As the Baird's rat snake ages, the blotched pattern will be lost, each slowly lightening from the center until they fade out completely and are replaced with a series of two to four longitudinal lines that run down the length of the body (similar to the muddier looking wild forms of corn snake). These lines aren't always clear, rather being almost an overwash on top of the background color and sometimes even appearing nonexistent, leaving only the background. Throughout their range, this species varies highly in that background though; morphs they may not have, but locale variations abound. Some may develop an almost solid silvery blue sheen across their whole body, others may retain a silver head but a tan or yellowish overwash on the rest of the snake. Most commonly perhaps though, and when developed in stark contrast also the most sought after, many individuals maintain scales that are partly gray or silver, but the rear edges and the skin between the scales develop colors anywhere from dull to bright yellow (often more so near the head, which is typically a more solid silver, brown, or dull to flaming reddish or orange), various shades or orange, to even peach, pink, or rich salmon. Overlain as this color is by the silver or brown, it almost gives a washed out or even "cracks over lava" sort of look that makes adult Baird's rats some of the most subtly beautiful rat snakes out there. The higher amount of bright undertones there are compared to the silver overtone, often the more desirable the snakes become as well. Mine are both carriers of a hypomelanistic gene, which means while they as adults should be phenomenal themselves with the silver-over-orange/salmon pattern, their offspring may possess almost no silver overlay and be primarily those bright orange and pink colors with whitish overlay instead.
In terms of care, once again this is a species very similar to the corn snake (though adults may like conditions a bit drier, natives as they are to desert mountain ranges). Cages should be at least long enough for them to stretch most of the way out if not have room to spare (that means for adults, a 3-5 foot long cage minimum is necessary), and adults especially enjoy having some head room as well with things to climb on. Hiding places are a must, with preferably at least a couple in the tank (though funnily enough, it's not uncommon for these snakes to decide to sit on top of their little houses rather than actually utilize them for the intended purpose). They are a diurnal species, commonly active in the daytime, though will also occasionally move around at night; that they will often be out and about when we are though makes them great display animals. Water dishes too should be sturdy and not easily tipped over, and these snakes will occasionally use them for baths and so should be large enough to also house the snake it goes with.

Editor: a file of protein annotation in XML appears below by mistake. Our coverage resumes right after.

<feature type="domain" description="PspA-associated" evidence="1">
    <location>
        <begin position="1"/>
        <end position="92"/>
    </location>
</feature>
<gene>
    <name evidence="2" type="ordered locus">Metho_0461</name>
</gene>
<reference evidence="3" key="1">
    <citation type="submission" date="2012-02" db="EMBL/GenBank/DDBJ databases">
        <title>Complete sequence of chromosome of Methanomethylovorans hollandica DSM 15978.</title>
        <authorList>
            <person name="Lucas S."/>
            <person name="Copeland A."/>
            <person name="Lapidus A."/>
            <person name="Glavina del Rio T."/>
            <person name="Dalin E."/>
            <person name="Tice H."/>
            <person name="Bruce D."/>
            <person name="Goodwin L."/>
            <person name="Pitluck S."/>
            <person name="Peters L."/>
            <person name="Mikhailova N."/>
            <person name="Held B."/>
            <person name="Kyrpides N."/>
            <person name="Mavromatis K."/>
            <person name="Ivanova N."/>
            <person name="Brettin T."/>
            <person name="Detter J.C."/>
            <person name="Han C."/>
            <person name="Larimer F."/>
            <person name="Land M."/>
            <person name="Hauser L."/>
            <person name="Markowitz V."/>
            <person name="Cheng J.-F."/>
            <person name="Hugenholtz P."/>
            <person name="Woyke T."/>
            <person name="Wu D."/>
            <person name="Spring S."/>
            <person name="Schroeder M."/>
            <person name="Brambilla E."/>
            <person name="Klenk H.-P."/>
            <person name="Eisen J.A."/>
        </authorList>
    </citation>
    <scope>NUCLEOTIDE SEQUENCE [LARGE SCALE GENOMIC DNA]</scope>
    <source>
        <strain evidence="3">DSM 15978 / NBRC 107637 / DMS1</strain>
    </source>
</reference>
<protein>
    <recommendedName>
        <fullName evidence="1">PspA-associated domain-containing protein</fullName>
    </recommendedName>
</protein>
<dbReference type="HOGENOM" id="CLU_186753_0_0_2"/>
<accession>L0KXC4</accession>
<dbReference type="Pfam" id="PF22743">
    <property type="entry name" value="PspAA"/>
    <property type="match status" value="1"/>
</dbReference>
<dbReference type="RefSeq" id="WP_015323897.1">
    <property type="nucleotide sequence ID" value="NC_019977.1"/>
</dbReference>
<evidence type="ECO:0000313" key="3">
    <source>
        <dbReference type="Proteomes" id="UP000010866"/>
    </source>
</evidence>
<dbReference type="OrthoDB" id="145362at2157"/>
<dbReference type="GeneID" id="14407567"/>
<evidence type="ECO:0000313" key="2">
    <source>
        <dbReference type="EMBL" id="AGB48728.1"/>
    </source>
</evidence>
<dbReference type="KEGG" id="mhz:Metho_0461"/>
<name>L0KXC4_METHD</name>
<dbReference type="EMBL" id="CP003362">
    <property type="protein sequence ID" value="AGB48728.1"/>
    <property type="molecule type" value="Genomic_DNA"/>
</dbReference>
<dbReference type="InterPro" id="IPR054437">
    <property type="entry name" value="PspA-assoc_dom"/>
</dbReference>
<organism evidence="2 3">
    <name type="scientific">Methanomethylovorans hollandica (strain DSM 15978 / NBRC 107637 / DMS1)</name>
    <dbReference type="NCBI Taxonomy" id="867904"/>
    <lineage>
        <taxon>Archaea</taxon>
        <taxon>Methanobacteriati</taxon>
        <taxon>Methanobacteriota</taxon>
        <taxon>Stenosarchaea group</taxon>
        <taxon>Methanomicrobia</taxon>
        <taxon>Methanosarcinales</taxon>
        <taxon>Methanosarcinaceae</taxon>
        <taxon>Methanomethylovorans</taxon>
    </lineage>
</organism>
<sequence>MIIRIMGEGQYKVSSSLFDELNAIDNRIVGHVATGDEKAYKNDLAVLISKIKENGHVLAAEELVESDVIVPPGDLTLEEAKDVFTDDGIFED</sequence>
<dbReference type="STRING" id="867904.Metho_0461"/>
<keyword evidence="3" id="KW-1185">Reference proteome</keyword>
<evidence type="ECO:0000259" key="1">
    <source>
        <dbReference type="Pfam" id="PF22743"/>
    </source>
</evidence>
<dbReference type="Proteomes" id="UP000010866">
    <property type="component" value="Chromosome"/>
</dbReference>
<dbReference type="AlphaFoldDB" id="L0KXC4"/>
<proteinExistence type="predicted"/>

Temperature is fairly standard, though perhaps slightly warmer than most other common rat snakes (conditions given to the others will often suit the Baird's just fine though). A hot spot of 90-95 degrees Fahrenheit and a cooler end of 75-80 usually suffices. Feeding this species typically comes with ease; mine don't like to be watched when they're feeding, Leah especially, and need the food to just be left with them, but even babies are typically ready right off the bat to take pinkie mice so no struggle with finding lizards or scenting, and keeping them on frozen-thawed mice through adulthood is no issue for most.
And, of course, this is a species that is typically very amenable to handling. Babies, like in so many other species, will often be more defensive, and may even retain at least a tendency to rattle their tails into adulthood, but if approached gently rarely bite and are almost never an issue once out of the cage. They are a very agile, active, and inquisitive species though, and so will give a good workout for the handler and can easily slip away if not watched carefully; a close eye while out and a very secure tank are a must. The babies I have take no more than a few seconds to make it from the hand to the top of my head, and quite like to stretch out to nearby objects.
Lastly, of course: the Baird's rat snake is a serious investment of time, even if they're not much more expensive than many of the common corn and other rat snake morphs. They too can easily live for 10-20 years, maybe more, and so are a very long-term pet. So if you are looking into one (and you'll probably be able to come back to this blog for more convincing in the future, as I'll revisit these two when they start developing their adult garb), make sure you're ready for a pet that will be around for quite some time, a member of the family just as much as any dog or cat may be.